Conflicting Advice on What to Save Led to FBI Lapse

Within a two-month span, FBI field offices got conflicting advice from bureau archivists on what Oklahoma City bombing materials must be saved and which could be discarded, a government official said Monday.

The initial guidance went out in December, said the official, describing the situation on grounds of anonymity, four days after it was revealed the FBI withheld thousands of pages of evidence from lawyers for convicted bomber Timothy McVeigh.

By January, the source said, the archivists became concerned that some documents could be thrown out by mistake. So they contacted field offices again, this time with instructions to send all investigative materials to the Oklahoma City bureau, where the materials were being gathered and archived.

Archivists at that early juncture had discovered that a small percentage of the reports they were receiving had never been turned over to McVeigh's lawyers, the official said.

There was no indication that investigative materials that should have been turned over had been destroyed, but the possibility could not be ruled out, the official said.

The revelation was the latest twist to the FBI's mishandling of investigative materials in the Oklahoma City bombing case. The FBI failed to turn over to McVeigh's lawyers some 3,135 pages of investigative materials, including interview reports and physical evidence such as photographs, tapes and letters.

The FBI is trying to figure out what happened, said Mike Kortan, a spokesman.

"The FBI is tracking down the path of every document that the prosecution turned over to defense attorney's last week," said Kortan.

Asked if there are additional documents that have been discovered since the disclosure last week, Kortan said he was not aware of any but he added that the FBI was in the process of looking into the document mishap.

Attorney General John Ashcroft postponed McVeigh's execution, scheduled for Wednesday, until June 11 to give his attorneys time to review the documents, which were turned over last week. McVeigh's lawyers are poring through the documents; McVeigh is weighing whether the documents provide an opportunity to raise legal challenges to his conviction and execution.

A new CBS News polls showed that 69 percent of Americans agree with Ashcroft's decision to delay the execution.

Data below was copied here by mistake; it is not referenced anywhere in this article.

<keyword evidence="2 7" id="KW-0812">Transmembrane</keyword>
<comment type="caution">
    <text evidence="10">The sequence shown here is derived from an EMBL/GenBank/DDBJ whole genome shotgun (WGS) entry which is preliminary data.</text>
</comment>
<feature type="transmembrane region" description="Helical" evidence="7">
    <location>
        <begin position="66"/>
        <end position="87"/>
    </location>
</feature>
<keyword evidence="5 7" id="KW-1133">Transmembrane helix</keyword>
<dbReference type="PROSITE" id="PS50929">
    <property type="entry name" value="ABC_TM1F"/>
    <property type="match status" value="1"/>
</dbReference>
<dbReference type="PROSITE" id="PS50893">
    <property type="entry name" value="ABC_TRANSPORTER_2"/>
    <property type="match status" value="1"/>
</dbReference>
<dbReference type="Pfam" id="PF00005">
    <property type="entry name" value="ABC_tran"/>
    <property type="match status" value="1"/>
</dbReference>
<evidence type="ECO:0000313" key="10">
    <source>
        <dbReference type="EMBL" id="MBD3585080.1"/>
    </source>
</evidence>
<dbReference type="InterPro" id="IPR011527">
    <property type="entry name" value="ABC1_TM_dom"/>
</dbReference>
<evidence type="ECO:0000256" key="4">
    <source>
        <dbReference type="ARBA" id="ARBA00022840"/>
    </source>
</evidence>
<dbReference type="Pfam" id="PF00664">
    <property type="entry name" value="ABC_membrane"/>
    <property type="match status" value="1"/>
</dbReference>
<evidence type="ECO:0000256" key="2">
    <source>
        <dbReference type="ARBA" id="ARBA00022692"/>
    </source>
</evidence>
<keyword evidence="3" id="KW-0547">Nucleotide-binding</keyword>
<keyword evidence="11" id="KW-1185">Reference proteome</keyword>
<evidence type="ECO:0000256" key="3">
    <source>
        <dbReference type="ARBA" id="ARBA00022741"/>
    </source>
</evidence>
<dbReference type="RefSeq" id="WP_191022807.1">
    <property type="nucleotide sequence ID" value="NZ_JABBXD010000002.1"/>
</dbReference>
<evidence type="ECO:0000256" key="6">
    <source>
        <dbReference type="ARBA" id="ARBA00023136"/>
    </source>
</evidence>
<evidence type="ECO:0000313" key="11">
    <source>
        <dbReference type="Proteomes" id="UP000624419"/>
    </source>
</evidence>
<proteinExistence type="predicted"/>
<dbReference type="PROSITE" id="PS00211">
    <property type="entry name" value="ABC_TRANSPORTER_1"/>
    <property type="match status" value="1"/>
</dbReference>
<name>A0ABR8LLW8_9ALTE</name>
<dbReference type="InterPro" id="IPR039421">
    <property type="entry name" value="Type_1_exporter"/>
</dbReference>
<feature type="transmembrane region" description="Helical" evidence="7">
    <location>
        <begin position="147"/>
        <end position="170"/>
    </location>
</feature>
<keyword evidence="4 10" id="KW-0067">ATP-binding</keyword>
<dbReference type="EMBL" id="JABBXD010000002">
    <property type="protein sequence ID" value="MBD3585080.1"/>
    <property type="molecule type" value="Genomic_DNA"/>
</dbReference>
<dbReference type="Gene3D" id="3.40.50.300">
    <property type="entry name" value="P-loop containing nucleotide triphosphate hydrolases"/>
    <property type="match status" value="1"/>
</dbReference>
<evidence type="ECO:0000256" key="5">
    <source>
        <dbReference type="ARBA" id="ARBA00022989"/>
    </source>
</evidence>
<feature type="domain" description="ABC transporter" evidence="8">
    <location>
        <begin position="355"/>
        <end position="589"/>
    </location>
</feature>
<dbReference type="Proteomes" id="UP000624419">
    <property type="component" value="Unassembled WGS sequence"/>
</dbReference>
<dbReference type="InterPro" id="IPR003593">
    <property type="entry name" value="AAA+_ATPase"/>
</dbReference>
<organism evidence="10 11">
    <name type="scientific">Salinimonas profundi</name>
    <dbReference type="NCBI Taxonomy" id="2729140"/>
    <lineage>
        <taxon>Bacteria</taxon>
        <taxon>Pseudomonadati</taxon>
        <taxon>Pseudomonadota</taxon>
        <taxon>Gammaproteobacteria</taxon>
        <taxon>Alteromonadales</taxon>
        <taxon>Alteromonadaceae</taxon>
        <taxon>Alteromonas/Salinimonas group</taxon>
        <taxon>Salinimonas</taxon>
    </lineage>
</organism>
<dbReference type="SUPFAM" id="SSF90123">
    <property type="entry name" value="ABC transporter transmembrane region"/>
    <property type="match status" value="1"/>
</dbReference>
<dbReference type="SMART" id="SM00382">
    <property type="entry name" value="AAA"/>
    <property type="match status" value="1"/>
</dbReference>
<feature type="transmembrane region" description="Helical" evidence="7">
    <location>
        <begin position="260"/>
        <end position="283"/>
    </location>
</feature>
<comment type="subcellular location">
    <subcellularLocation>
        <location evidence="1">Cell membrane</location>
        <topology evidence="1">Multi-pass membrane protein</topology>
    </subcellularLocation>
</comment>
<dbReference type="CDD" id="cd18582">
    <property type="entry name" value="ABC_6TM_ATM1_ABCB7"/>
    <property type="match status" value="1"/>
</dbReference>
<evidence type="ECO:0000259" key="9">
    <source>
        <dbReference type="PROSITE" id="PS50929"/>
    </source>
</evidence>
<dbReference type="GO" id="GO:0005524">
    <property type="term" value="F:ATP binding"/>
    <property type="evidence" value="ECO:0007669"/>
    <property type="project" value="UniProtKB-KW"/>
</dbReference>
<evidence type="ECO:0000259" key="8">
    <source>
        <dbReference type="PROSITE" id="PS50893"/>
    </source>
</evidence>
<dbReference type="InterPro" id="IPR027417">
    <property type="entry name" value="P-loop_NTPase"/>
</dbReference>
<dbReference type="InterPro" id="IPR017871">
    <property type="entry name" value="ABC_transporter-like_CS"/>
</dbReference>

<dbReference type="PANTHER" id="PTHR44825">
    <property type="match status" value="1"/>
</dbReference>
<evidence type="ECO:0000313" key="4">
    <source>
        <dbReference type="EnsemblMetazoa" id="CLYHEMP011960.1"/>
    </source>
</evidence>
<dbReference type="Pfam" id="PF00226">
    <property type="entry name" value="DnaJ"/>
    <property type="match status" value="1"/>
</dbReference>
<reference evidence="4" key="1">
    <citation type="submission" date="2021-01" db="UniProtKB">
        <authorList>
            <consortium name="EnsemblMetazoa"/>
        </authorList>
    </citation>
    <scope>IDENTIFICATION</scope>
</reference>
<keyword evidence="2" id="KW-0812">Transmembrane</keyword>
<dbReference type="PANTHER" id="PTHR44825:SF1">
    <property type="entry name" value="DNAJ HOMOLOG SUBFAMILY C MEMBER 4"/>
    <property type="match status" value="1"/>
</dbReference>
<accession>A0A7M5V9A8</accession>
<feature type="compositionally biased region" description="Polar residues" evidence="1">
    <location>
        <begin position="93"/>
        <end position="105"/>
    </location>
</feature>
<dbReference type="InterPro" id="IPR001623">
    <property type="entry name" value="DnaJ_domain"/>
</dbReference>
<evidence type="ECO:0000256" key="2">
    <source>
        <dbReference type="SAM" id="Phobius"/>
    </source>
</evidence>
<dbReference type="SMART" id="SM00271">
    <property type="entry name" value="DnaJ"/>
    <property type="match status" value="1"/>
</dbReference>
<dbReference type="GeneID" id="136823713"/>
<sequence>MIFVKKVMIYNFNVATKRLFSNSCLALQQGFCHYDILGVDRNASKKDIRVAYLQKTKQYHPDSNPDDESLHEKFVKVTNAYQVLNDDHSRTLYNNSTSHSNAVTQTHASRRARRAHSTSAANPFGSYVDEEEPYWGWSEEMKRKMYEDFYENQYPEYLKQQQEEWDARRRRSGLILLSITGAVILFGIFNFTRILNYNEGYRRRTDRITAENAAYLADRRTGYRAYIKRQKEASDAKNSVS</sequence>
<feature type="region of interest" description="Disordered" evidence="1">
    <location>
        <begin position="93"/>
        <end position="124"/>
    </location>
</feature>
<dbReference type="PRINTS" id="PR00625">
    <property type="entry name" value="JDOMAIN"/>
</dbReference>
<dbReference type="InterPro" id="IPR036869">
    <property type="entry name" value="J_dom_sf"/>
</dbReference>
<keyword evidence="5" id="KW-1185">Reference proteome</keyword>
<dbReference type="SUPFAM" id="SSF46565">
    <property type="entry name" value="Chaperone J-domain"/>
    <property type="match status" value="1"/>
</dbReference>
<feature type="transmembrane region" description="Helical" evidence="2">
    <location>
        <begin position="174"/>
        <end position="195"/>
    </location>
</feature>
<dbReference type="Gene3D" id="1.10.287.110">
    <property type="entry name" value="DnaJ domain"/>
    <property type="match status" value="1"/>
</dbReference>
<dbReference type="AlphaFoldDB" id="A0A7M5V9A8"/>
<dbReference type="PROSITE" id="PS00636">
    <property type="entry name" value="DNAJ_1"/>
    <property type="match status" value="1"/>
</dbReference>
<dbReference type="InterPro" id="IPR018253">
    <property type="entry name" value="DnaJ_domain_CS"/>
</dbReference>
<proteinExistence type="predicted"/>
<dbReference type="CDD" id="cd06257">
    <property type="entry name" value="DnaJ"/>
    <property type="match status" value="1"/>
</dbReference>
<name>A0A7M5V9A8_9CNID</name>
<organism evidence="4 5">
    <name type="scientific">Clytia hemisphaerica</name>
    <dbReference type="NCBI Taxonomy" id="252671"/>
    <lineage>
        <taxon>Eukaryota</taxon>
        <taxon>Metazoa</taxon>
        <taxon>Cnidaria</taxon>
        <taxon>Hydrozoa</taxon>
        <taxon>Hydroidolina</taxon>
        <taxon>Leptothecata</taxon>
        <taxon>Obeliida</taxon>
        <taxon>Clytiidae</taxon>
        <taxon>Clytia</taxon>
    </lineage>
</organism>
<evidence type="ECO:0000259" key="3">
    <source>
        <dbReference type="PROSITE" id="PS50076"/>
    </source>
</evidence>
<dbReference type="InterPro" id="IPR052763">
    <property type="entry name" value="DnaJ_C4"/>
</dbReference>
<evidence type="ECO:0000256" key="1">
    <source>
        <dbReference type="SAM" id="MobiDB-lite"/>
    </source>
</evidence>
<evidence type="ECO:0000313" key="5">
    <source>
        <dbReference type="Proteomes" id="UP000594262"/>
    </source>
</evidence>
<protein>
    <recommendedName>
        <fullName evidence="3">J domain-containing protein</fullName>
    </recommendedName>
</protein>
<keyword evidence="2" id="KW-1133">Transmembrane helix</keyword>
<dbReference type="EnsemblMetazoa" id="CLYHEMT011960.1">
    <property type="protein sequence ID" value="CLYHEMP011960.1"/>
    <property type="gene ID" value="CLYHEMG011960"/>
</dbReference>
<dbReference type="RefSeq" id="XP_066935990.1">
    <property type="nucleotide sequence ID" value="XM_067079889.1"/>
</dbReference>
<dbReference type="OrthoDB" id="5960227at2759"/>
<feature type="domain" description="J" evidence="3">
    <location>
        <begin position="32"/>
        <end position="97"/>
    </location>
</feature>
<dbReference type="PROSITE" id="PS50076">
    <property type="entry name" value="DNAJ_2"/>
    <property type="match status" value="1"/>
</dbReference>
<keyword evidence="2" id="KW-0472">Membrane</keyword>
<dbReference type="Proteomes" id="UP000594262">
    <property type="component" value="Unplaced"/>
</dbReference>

Government prosecutors who worked on the McVeigh case never saw the documents either. They are now sifting through them as well.

Ashcroft said Justice Department attorneys have looked at the papers and don't think they contain anything that creates any doubt about McVeigh's guilt.

With McVeigh's execution set for May, the FBI at the end of last year was doing a routine archiving of all Oklahoma City bombing materials -- standard practice in wrapping up a case -- when the undisclosed documents were discovered.

Archivists sent field offices boilerplate instructions that established what types of documents should be archived and what could be discarded based on discussions with the National Archives and Records Administration, the official said.

The second memo went out when officials decided that decisions about what should be retained should be made by the archivists.

Law enforcement officials familiar with the matter have said that the newly disclosed documents are a small percentage of the millions generated during the investigation.

The FBI was moving to a new computer system when investigative documents were being filed electronically and some may have never been downloaded into set of master databases housing all Oklahoma City bombing records, they said. Many of the withheld documents are interview reports about a possible McVeigh accomplice who never materialized.

Meanwhile, Justice Department Inspector General Glenn Fine has launched an investigation into the belated disclosure, giving the probe priority status, said a Justice Department official.

Ashcroft requested the investigation on Friday.

The official declined to say how many investigators were working on the probe or when it would be complete. The inspector general's office, an internal watchdog division, has 350 employees, including 140 investigators and 140 auditors.

The IG has a full plate of FBI investigations. It has also launched a probe of the FBI's performance in preventing, detecting and investigating the alleged spying activities of Robert Hanssen, a veteran counterintelligence agent accused of spying for Moscow for 15 years.

Hanssen was arrested in February. Federal prosecutors and his lawyers are talking about a possible plea agreement. A preliminary hearing is scheduled for May 21, the deadline for the government to indict Hanssen.

The CBS News poll showed that more Americans view the FBI unfavorably than a year ago. Just 24 percent of those interviewed Friday and Saturday had a favorable opinion of the FBI, compared to 43 percent in April 2000.